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In past years most of the catches have occurred in the fall through the the winter. However, these brown trout will return to the freshwater section of the Manasquan River at all times of year when the water is high from heavy rainfall.
Just such a heavy rainfall event occurred on 8/28/02 when the gauge at the Squankum Dam on the Manasquan River went from 13 cubic feet per second (cfs) to 304cfs after a very prolonged period of below normal flows. These brown trout don't migrate out to the ocean but seek out freshwater seeps in the lower river that provide brackish water of proper temperature and wait for such a pulse of freshwater to draw them to the upper river.
One angler in particular took advantage of this 4" rainfall and fished the river the following days as the river was dropping to a near normal level and becoming less muddy. These are the ideal fishing conditions. He reported that he hooked and released two small brown trout and momentarily hooked a larger unidentified fish which he lost. He also observed two or three larger, silvery fish moving upstream from pool to pool which he pursued but could not get to strike.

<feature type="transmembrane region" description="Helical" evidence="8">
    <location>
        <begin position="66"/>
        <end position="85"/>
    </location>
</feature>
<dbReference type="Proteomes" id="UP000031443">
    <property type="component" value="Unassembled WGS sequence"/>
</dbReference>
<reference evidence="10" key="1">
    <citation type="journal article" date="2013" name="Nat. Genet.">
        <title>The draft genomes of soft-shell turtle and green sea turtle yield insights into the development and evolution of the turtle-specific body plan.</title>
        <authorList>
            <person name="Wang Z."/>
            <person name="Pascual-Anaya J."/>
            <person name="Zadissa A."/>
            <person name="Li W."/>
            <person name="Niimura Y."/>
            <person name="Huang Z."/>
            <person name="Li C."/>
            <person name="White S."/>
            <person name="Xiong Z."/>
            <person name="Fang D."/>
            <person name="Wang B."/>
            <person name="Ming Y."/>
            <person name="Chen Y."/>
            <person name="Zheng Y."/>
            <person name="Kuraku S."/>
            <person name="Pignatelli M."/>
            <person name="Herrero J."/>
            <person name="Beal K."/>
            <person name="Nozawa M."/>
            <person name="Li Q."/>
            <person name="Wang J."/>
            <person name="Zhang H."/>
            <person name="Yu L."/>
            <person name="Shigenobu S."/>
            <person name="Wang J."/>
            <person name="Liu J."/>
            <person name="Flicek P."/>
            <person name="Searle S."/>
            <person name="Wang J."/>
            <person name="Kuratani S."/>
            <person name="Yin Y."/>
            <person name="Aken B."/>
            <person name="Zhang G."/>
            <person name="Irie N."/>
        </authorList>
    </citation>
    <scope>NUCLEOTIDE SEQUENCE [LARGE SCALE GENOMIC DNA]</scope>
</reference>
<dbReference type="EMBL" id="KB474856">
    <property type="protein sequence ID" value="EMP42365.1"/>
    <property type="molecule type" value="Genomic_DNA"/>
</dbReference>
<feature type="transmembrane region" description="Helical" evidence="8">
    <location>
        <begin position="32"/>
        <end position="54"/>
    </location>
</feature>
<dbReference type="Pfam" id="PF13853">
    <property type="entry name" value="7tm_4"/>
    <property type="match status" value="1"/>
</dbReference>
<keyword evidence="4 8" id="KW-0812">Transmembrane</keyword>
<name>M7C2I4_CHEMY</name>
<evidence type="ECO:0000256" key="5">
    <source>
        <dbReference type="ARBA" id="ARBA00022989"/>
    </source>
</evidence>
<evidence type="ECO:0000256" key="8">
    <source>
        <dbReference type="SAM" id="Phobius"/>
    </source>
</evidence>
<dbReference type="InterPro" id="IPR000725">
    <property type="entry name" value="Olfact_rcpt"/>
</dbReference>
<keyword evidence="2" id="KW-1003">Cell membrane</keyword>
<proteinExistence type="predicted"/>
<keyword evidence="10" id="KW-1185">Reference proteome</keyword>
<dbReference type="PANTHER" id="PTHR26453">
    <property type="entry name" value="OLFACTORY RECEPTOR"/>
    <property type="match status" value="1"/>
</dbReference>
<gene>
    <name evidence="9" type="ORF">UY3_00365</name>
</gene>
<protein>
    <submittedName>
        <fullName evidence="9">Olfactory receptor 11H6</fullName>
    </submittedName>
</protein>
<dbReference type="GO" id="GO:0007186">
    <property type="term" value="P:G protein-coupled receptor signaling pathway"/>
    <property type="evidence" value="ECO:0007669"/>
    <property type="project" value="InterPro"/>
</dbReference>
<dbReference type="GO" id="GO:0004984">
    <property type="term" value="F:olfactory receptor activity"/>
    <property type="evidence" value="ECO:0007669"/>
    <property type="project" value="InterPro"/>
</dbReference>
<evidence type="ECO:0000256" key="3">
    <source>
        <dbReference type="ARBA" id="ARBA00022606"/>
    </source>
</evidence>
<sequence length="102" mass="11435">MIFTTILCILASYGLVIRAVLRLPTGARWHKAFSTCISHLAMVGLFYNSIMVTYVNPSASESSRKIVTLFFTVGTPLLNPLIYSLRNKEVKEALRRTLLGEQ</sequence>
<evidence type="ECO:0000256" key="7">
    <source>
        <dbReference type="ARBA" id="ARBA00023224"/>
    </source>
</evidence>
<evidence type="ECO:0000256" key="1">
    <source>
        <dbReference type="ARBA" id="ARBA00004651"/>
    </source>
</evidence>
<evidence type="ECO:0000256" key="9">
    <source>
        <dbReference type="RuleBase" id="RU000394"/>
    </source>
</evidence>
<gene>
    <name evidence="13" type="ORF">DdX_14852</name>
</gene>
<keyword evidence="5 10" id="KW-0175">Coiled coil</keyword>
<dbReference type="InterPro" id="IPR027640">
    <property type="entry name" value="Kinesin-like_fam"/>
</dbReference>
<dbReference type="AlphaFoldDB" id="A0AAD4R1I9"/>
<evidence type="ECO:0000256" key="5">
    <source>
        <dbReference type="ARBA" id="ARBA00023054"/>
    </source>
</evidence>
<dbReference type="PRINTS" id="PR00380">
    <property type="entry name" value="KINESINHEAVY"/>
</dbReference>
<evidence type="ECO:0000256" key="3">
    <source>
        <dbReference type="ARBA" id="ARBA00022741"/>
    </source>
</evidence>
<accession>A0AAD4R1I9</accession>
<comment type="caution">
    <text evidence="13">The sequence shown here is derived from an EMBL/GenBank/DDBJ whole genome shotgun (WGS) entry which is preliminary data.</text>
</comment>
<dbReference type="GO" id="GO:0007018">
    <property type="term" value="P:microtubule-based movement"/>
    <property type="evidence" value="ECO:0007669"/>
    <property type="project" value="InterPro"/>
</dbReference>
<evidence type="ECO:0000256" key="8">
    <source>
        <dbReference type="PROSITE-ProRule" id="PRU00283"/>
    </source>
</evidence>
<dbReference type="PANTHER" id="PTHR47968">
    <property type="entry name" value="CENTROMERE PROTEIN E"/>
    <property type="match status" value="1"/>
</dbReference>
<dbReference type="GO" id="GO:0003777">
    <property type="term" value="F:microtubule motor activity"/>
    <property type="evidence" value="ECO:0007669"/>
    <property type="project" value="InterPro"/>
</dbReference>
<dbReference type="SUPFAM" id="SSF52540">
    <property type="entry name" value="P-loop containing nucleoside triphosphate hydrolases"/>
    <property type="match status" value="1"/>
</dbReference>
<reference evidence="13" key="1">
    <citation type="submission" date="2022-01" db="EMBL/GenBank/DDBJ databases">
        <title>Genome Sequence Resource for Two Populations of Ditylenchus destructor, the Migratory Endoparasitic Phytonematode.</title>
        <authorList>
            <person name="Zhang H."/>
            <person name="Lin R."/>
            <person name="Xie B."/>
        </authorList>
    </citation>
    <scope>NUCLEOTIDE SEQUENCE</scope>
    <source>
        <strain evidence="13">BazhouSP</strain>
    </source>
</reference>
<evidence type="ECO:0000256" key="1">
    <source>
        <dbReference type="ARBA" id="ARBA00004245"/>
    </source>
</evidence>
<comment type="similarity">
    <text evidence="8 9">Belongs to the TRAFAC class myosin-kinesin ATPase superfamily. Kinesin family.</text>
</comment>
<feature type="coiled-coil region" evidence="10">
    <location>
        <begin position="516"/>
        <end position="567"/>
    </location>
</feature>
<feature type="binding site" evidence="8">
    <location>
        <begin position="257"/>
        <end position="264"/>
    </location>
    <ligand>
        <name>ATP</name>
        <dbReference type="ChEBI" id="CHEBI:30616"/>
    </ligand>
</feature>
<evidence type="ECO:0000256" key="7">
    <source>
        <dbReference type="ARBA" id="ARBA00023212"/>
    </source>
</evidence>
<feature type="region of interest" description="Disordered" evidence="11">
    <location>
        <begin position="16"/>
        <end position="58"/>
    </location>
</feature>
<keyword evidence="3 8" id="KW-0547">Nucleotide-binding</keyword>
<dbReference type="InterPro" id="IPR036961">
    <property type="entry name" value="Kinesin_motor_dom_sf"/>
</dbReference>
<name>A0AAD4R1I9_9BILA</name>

As fall and winter approach you can increase your chances of catching a sea-run brown trout by checking the Manasquan River gauge at Squankum Dam http://waterdata.usgs.gov/nj/nwis/dv/?site_no=01408000&PARAmeter_cd=00060,00065 for a sharp increase in river discharge. Fish the river as it is dropping, becoming less muddy and approaching near normal levels.
These sea-run brown trout mostly feed and migrate in the evening into the night. The majority of the reported catches, including the largest (9lbs.), have been on bait (the angler mentioned above is a dedicated flyfisherman), with nightcrawlers winning out.
Other who fished the Manasquan River last winter recorded impressive catches of sea run brown trout.The telephone reports were a result of an article published in Field & Stream. One angler reported catching 30+ fish!
The continuation of this program is dependant upon such reports as it is our only way of documenting its success. More catch reports are needed.
Please report any such catches to Mark Boriek at the Lebanon Fisheries Lab at 908-236-2118. You can also contact Mark via email at email@example.com.
For more information on sea run browns, see the May, 1998 article, New Jersey's Most Wanted Fish which Mark co-authored, as well as the Sea Run Brown Trout Program Information page.